Emilia Jones stars as Ruby in Sian Heder’s “Coda,” out August 13.
By Vanessa Zimmer
Even before the 2021 Sundance Film Festival had ended, before the final screening had screened and all the awards bestowed, CODA, Sian Heder’s heartfelt film about a spunky teenager who is the only hearing member of her family, achieved crowd-pleaser status.
Following CODA’s online premiere, Variety pronounced it an “emotional knockout.” Hollywood Reporter called it a “radiant, deeply satisfying heartwarmer.” Decider hailed it as “an instant classic.” The sentiment was clear, the trajectory established.
Apple bought the distribution rights, and when all was said and done, writer-director Heder and her cast and crew took home the grand jury prize, the director award, and the audience-favorite award in the U.S. Dramatic Competition — as well as a Special Jury Prize for Ensemble Cast.
Heder, who insisted upon casting deaf actors in the deaf roles, was ecstatic.
“The whole CODA team is also so grateful to Sundance for being a part of the film’s journey,” she told Deadline.
And then she issued a call to action: “I hope that this film and Apple’s powerful support will help kick down some doors standing in the way of inclusion and representation and pave a path for more stories that center characters from the deaf and disabled community. The world has waited too long for these stories to be told. Now is the time. No more excuses.”
CODA, shorthand for Children of Deaf Adults, is one of nine Sundance-supported films coming into wide release in the U.S. in August. Seven were introduced at the 2021 Festival, the remaining two in 2020.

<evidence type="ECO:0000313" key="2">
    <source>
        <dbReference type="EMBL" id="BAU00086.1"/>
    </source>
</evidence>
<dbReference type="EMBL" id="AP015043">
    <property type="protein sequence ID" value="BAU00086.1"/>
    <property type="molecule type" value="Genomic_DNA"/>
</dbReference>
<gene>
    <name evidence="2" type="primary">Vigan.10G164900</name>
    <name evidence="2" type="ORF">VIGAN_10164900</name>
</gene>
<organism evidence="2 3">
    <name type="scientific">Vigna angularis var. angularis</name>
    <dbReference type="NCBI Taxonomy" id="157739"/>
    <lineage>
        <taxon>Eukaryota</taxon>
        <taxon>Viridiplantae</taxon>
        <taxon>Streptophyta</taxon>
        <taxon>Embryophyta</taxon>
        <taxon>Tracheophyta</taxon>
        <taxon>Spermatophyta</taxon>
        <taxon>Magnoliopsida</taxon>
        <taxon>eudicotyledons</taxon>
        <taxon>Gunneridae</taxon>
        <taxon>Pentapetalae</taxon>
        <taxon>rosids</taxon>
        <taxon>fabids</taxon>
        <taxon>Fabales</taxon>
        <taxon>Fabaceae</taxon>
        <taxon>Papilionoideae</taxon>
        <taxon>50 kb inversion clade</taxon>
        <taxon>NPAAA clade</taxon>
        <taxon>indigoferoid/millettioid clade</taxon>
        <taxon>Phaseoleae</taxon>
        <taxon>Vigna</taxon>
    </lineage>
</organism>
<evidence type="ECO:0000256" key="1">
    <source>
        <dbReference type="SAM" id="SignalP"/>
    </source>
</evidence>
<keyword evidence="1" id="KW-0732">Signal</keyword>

Social conscience is on full display in the documentary category as well, notably in Bring Your Own Brigade, which examines the increasing global calamity of uncontrolled wildfires.
Bring Your Own Brigade
The wildfires that raged throughout California in November 2018 nearly wiped out Paradise — but residents of the community were hardly the only ones devastated by the hungry, out-of-control flames. Writer-director Lucy Walker, a Sundance veteran, explores the history, causes, and effects of such deadly blazes, finding that climate change, questionable fire suppression policies, and wealthy corporate interests play a role. And it’s ordinary people who pay the price. Her documentary opens in theaters August 6.
John and the Hole
Thirteen-year-old John drugs his parents and older sister and imprisons them in a deep hole in the ground in the neighboring woods. He intends to live a life of his own design back at the homeplace. This unsettling coming-of-age film from first-time feature director Pascual Sisto traces the angst of being a young teen, the youngest child in a well-to-do family, and facing transition from the freedom of childhood into the constraints of adulthood. The story was adapted by screenwriter Nicolás Giacobone from his own short story. IFC Films releases this psychological thriller in theaters and on demand August 6.
Whirlybird: Live Above L.A.
A married journalist team experiences the adrenaline rush of reporting Los Angeles’ fast-breaking stories as they unfold beneath the news-station helicopter. The two covered such groundbreaking stories as the 1992 riots and the 1994 O.J. Simpson Bronco chase. The stress took a toll on their relationship, as Zooey made a major transformation. Director Matt Yoka tells the real-life story through home videos and aerial footage. The documentary, which played at the 2020 Festival, opens in theaters and on demand August 6.
Misha and the Wolves